The embodiments described above consider the case where users value solely the average throughput with which their data is successfully transmitted. Such users would be indifferent to the packet loss rate, as long as the average throughput, i.e., the packet success rate multiplied with the transmission rate, remains the same. The above user type corresponds to the case of best-effort data delivery. On the other hand, in the case of real-time traffic, the packet loss rate would affect a user's valuation, since lost packets (including packets with errors) would need to be retransmitted; hence, a higher loss rate would result in a larger percentage of packets incurring a higher delay. In the following embodiments we extend the models and procedures of described previously for the case of traffic where users, in addition to the average throughput of data transmission, also value the packet loss rate or loss ratio. We will refer to such traffic as loss-sensitive. In addition, we propose and investigate approximations that simplify the application of the resulting models. Indeed, we show that procedures, namely the outer loop power control algorithm, proposed for the simple case of best-effort traffic can be incrementally modified to take into account loss-sensitivity.

Unlike the case of loss-insensitive traffic where the optimal target bit-energy-to-noise-density ratio, Eb/No, is independent of the transmission rate, for loss-sensitive traffic the optimal target Eb/No depends on the user utility and the transmission rate. However, in the weight-based service differentiation model for loss-sensitive traffic, the optimal target Eb/No is independent of the transmission rate, and depends only on the user's loss sensitivity.

A second extension to the previously described embodiments that we make in the following embodiments is as follows: In the previous embodiments it was assumed that the packet success rate was solely a function of the signal quality, namely the bit-energy-to-noise-density ratio, and was independent of the transmission rate. Commonly in practise, however, the required bit-energy-to-noise-density ratio in order to achieve some given packet success rate may be smaller for higher bit rates. This is due to the fact that the performance depends on the accuracy of the channel and bit-energy-to-noise-density ratio estimation algorithms, which are based on reference symbols in the physical control channels. The more power allocated to the control channel, the more accurate the estimation procedure. The power level for the control channels is typically higher for higher bit rates, hence higher bit rates yield better performance in terms of the packet success probability, for the same target Eb/No.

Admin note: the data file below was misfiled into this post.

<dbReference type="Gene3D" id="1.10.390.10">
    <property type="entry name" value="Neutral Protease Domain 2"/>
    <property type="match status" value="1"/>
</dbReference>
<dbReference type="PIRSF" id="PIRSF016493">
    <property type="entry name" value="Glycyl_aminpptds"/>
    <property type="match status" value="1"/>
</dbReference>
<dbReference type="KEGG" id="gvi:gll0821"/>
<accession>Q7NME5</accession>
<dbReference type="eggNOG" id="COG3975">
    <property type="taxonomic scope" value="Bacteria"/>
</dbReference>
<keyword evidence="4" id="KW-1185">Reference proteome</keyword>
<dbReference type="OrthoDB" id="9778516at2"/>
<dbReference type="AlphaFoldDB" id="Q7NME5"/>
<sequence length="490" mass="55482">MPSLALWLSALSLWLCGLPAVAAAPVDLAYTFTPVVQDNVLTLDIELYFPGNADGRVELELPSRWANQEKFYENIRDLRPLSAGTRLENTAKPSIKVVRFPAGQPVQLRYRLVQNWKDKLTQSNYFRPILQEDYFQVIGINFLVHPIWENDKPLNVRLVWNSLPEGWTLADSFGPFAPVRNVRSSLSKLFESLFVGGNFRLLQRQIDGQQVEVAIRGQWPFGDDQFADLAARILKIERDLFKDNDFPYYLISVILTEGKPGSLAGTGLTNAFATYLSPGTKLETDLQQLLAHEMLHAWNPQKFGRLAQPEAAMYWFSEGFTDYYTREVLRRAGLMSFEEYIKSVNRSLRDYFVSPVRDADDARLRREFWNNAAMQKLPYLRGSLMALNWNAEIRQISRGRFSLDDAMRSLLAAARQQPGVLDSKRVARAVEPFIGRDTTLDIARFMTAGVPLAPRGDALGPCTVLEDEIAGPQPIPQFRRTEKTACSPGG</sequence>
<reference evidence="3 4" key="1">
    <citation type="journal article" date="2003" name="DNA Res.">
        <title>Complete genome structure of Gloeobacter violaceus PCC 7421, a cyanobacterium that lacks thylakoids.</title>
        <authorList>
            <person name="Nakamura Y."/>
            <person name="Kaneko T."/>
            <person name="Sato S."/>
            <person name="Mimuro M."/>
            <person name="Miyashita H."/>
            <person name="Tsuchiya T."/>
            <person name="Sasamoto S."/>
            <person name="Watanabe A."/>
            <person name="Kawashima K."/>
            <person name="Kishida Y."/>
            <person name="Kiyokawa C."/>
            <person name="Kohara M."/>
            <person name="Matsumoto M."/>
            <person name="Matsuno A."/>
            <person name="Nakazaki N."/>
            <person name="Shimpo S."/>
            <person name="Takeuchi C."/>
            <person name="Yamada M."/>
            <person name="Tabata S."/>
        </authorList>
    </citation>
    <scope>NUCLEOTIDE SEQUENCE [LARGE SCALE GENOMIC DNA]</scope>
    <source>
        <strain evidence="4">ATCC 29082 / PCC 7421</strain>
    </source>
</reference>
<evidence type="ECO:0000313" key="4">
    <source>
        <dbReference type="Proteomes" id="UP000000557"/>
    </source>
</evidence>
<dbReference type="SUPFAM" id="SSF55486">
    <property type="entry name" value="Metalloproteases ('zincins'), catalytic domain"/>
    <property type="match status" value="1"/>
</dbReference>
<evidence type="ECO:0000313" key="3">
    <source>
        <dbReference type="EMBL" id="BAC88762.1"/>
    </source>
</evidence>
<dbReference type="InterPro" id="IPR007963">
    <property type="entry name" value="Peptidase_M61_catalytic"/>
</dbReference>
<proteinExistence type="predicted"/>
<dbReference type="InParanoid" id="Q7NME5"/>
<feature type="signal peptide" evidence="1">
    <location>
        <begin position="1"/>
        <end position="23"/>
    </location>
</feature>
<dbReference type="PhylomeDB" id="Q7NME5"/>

In addition in a further embodiment to be described below we describe rate selection procedures that take into account the fact that the transmission rate in WCDMA can obtain values from a small discrete set.

Loss-Sensitive Traffic

In this section we describe an embodiment which uses a utility for loss-sensitive traffic, where the user, in addition to valuing the average throughput, is sensitive to the loss rate his data is encountering. The resulting models and procedures are shown to extend the corresponding results for the loss-insensitive traffic case in an incremental way.

The dependence of the user's utility on the loss rate can be expressed as a factor in the utility that is a function of the loss rate or loss ratio. In this present description we assume that the factor of the loss rate affects a user's utility in a subtractive way.

The utility for a user which, in addition to valuing his average throughput, is sensitive to the loss rate his data is encountering, can take the following form
U(rPs(γ))−V(r(1−Ps(γ)))  (28)
Where U(rPs(γ)) represents the user's valuation for the average throughput with which he is transmitting, and V(r(1−Ps(γ))) the decrease of the user's utility due to losses.

Typically, the factor representing the value for the average throughput is an increasing concave or sigmoid function. On the other hand, one can argue that the factor representing the decrease of the utility due to losses is an increasing convex function: for a small loss rate, an increase of the loss rate has a smaller effect on the user's utility compared to the effect the same increase has for a larger loss rate. This is illustrated in FIG. 22, which shows that the two factors of the utility represent the value obtained for some average throughput U(x), where x is the average throughput, and the factor due to losses V(y), where y is the loss rate. An example of this effect is streaming video: here, for a small loss rate the effect on a user's perceived quality for an increase of the loss rate is smaller, compared to when the same increase occurs for a larger loss rate.